As this B-1B Lancer climbs higher into the sky, hot exhaust gases leave the four individual engines. These four exhaust plumes rapidly combine with one another to create one large exhaust wake. This wake is visible to the human eye because the high temperature exhaust changes the density of the air relative to the surrounding atmospheric air, which changes the refractive index. When light travels through the exhaust, it gets distorted enough for the turbulent air to be seen by the naked eye as it is in the image above.
This picture is an interesting depiction of science and art because it takes a great deal of engineering to lift a plane off the ground and the sight of it is quite beautiful if you look at the fluid flow of the exhaust.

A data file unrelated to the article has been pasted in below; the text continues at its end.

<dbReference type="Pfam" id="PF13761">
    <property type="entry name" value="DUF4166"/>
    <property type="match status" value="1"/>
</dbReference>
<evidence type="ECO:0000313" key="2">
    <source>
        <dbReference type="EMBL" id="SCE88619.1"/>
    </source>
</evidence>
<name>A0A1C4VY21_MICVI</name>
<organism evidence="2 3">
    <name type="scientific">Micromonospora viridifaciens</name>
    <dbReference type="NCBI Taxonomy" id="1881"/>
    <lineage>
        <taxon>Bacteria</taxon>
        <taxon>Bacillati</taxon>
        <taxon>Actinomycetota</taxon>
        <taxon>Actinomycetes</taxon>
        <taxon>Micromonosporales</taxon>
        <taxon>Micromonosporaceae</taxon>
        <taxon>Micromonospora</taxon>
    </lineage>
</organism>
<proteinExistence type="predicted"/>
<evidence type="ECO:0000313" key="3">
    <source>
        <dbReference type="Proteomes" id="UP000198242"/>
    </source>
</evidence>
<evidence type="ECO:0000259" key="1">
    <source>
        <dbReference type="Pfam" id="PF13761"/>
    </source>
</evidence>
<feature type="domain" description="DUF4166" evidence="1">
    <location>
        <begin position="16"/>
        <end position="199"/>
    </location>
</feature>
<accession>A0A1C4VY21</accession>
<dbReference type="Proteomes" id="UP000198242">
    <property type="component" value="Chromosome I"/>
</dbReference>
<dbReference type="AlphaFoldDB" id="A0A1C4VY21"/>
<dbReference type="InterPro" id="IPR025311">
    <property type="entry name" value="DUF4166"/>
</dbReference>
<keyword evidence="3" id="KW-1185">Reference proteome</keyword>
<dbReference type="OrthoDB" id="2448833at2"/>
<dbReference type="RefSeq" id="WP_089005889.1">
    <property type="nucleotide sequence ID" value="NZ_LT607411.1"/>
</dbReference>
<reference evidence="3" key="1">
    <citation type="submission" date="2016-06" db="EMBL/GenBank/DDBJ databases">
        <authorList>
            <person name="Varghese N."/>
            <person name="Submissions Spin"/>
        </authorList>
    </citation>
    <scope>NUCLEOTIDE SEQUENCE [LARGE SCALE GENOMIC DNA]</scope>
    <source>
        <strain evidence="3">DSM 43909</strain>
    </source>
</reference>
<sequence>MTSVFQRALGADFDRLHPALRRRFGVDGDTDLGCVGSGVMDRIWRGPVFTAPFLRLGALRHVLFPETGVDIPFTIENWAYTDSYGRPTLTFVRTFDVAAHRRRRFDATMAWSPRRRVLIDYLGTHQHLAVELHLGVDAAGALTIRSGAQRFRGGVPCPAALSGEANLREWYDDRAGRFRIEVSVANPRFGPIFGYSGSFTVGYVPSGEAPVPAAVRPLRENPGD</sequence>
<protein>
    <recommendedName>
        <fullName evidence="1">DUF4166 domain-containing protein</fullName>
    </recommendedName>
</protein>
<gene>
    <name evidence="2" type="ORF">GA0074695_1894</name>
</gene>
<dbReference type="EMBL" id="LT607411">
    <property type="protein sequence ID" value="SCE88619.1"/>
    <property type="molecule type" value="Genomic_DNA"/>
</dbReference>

Image credit: Tyler Rogoway https://www.flickr.com/photos/vector1771/8205422666/
Third Place – I enjoy the simplicity of this photo that directly shows the transition of laminar to turbulent flow from the fuel. It appears as another cloud, however it shows the power of this fluid to move an airplane.
Third prize, this picture give a great example how exhaust gas change from laminar to turbulent and how turbulent flow looks like.
This image is a great example of light being distorted by different density mediums and captured with shadowgraphy. It really shows the turbulent nature of the hot exhaust gases.